The village of Heerenveen was established at the intersection of two canals built by three local peat masters (heren) named Van Dekema, Cuyck and Foeyts. So the village came to be known as ‘heeren-van-het-veen’, which means ‘lords of the peat’.
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Heerenveen is the oldest peat mining village in the Netherlands. The village was established in 1551 at the intersection of the Heeresloot and Schoterlandse Compagnonsvaart canals. The Heereweg road between Zwolle and Leeuwarden was also nearby.
The canals were built by three local peat masters (heren) named Van Dekema, Cuyck and Foeyts. On 24 July 1551, the three men set up a company to buy large tracts of land for peat mining. So the village came to be known as ‘heeren-van-het-veen’, which means ‘lords of the peat’. Over time, the name was shortened to Heerenveen.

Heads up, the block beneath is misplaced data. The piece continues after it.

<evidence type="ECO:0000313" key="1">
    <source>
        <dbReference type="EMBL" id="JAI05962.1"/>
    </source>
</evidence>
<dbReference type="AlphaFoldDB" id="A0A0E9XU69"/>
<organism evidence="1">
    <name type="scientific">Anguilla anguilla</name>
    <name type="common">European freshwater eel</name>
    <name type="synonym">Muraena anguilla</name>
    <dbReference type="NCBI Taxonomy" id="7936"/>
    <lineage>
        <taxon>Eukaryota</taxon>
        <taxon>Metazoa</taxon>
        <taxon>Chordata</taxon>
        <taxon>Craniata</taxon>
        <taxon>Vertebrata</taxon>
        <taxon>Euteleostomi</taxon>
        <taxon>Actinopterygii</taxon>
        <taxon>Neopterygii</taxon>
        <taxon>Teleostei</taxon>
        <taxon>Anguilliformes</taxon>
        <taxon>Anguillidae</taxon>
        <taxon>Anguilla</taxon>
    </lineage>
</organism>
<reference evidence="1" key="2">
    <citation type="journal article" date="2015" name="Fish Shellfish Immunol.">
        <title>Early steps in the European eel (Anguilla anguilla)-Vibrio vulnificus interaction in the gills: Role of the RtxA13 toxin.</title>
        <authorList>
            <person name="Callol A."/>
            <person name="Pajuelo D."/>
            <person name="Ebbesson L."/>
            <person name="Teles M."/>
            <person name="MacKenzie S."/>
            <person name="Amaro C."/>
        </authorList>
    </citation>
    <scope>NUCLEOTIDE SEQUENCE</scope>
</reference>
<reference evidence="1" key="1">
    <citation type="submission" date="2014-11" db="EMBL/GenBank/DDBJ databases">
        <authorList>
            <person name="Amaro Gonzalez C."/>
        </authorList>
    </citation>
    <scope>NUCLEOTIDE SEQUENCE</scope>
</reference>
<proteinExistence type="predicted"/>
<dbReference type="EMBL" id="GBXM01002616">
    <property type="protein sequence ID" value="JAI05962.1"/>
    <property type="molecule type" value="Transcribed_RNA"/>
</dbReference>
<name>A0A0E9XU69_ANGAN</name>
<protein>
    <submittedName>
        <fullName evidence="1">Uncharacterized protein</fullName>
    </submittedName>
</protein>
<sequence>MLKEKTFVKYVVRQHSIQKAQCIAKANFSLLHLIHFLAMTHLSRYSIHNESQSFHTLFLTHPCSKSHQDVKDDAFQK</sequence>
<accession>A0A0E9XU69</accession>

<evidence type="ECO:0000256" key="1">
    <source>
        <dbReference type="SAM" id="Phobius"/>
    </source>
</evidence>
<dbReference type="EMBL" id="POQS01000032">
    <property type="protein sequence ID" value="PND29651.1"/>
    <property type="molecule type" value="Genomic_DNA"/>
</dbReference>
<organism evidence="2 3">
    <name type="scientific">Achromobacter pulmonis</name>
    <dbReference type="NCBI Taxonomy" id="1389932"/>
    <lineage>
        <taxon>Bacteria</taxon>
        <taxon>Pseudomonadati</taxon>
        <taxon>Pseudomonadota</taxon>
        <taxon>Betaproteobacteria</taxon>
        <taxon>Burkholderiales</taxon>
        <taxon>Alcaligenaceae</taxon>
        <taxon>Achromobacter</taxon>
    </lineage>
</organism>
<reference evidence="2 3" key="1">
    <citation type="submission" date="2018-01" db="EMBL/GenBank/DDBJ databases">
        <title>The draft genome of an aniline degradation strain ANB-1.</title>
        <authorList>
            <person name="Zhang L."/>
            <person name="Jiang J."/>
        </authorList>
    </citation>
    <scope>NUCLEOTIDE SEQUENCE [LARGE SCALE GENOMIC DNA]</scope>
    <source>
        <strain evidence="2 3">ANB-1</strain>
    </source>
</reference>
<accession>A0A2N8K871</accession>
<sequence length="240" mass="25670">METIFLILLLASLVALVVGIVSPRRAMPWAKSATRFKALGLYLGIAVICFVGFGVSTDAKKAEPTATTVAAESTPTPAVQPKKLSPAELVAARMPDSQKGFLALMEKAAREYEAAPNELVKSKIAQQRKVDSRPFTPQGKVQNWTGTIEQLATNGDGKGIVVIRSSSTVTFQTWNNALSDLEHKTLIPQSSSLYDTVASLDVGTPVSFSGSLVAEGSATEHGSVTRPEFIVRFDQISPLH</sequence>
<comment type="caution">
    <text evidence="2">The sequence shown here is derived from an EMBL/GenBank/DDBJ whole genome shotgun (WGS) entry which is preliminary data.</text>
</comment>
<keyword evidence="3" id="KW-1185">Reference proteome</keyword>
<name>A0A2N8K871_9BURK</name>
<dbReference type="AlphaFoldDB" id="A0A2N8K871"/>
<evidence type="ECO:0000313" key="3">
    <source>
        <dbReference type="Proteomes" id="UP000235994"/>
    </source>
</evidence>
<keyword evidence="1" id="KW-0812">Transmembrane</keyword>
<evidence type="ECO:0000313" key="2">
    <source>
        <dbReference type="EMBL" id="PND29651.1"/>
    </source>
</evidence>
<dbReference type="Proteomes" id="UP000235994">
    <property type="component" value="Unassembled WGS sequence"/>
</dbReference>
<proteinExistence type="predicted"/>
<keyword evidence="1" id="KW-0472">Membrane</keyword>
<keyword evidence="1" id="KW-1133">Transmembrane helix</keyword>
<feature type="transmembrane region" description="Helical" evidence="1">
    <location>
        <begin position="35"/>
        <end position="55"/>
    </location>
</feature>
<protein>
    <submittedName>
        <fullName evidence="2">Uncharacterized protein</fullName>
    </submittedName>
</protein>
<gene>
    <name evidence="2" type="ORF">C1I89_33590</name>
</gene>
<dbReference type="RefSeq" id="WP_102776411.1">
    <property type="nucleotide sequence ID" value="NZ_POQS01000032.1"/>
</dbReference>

In the 19th century the village developed as its wealthy citizens were joined by many merchants and craftspeople. The country houses of the Frisian nobility in the neighbouring village of Oranjewoud led the area to be known as The Hague of Friesland.
In terms of the number of inhabitants, Heerenveen is the fourth largest town in Friesland but it is not one of the eleven cities of Friesland.
There are several places where you can moor in Heerenveen. In the town centre you can see the magnificent Crackstate mansion, which now serves as the town hall. Museum Heerenveen is also worth a look. And do be sure to visit the kilometre-long Le Roy Garden on Europalaan and Kennedylaan. From there, it is just a short bike ride to the neighbouring village of Oranjewoud with its beautiful scenery and impressive country houses.